Look to the moon, thank an engineer
This week marks the 50th anniversary of the Apollo 11 landing on the moon. We all know about the incredible bravery of the astronauts to risk everything to go there and (perhaps not) come home–but amidst all the hoopla, spare a thought for the engineers who made it all possible. From designing the craft, to programming the navigation and communications systems, to figuring out if the launch fireball would blow up the spectators and managing thousands of other details, engineers made the space program happen.
This very cool downloadable book, from NASA, gives one perspective on how humankind got to the moon, if you’re interested. And here, from the New York times, is a wonderful picture gallery to commemorate the event.
The engineers of the space program inspired a whole generation of kids to become engineers, too. Yes, the Apollo program gave us Tang and Space Ice Cream but also, so much more. The Jet Propulsion Lab says that the computer mouse, water purification tech and small portable computers, among other things, are a direct result of problems solving for the space programs.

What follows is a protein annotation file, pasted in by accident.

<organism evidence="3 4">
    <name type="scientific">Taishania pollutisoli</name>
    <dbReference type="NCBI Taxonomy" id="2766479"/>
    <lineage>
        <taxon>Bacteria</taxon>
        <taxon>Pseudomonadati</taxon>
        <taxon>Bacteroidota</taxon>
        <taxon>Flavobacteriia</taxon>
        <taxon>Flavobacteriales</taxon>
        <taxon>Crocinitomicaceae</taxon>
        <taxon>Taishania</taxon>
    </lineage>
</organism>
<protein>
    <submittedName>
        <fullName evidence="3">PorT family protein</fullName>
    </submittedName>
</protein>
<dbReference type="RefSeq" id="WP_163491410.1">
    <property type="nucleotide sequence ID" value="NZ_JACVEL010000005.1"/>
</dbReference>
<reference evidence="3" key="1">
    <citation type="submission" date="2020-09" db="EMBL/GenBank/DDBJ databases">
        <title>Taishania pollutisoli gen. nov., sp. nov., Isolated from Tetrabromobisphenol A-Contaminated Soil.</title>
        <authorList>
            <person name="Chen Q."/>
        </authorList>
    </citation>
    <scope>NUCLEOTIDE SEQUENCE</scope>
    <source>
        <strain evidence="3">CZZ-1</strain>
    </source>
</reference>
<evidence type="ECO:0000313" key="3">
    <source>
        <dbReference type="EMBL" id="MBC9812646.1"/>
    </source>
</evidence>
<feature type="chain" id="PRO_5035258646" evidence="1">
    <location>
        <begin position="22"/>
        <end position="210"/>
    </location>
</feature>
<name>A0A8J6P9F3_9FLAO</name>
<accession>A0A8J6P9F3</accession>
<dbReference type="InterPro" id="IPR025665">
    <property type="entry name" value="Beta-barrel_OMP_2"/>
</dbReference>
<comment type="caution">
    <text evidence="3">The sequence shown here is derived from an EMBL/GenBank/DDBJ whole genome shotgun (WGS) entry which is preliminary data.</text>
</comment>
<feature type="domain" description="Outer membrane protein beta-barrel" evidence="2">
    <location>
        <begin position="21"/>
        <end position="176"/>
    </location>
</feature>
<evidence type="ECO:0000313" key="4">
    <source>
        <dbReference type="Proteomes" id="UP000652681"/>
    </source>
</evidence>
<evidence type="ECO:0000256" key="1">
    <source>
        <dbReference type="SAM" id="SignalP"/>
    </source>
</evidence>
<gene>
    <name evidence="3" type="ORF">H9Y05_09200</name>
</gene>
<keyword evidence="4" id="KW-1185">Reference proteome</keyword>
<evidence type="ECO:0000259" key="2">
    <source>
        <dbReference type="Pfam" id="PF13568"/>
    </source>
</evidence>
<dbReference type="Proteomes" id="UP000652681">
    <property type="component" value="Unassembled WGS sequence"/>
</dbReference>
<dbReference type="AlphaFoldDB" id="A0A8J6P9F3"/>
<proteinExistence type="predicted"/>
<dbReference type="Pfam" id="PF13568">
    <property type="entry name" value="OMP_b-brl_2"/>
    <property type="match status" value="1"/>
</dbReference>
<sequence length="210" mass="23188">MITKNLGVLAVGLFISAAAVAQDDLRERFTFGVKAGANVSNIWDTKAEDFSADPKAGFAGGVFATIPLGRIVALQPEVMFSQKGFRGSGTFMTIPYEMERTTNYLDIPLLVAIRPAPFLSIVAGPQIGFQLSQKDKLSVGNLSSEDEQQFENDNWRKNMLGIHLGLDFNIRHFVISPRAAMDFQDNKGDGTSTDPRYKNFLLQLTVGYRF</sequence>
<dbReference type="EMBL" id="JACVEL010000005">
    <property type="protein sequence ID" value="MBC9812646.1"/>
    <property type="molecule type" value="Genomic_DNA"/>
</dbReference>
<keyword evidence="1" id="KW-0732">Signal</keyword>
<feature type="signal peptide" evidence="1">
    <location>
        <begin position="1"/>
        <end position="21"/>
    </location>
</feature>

So this week, tell a kid if the Apollo influenced you to become an engineer, software programmer, mathematician, scientist or other techie type — and help them get through all of the myths and legends built up over 50 years to see this as the an awesome feat of engineering that it also is.
Me? I’m in awe of the science, engineering and sheer “yes, we will” attitude that got humans to the moon. I’ve been so honored to meet several of the people involved and have watched just about every movie and documentary and read every book — and will do some more of that this week. Given the current “facts are optional” environment, I’m worried that not marking events like this will cause us to go backwards; we might retain the facts but forget the mechanisms to find new facts.
The cover image is from NASA, of astronaut Neil Armstrong and the rest of the crew heading to the launch of Apollo 11 on 16 July, 1969. There are so many amazing photos; I chose this one because it shows that many people were involved in Apollo, not only the astronauts.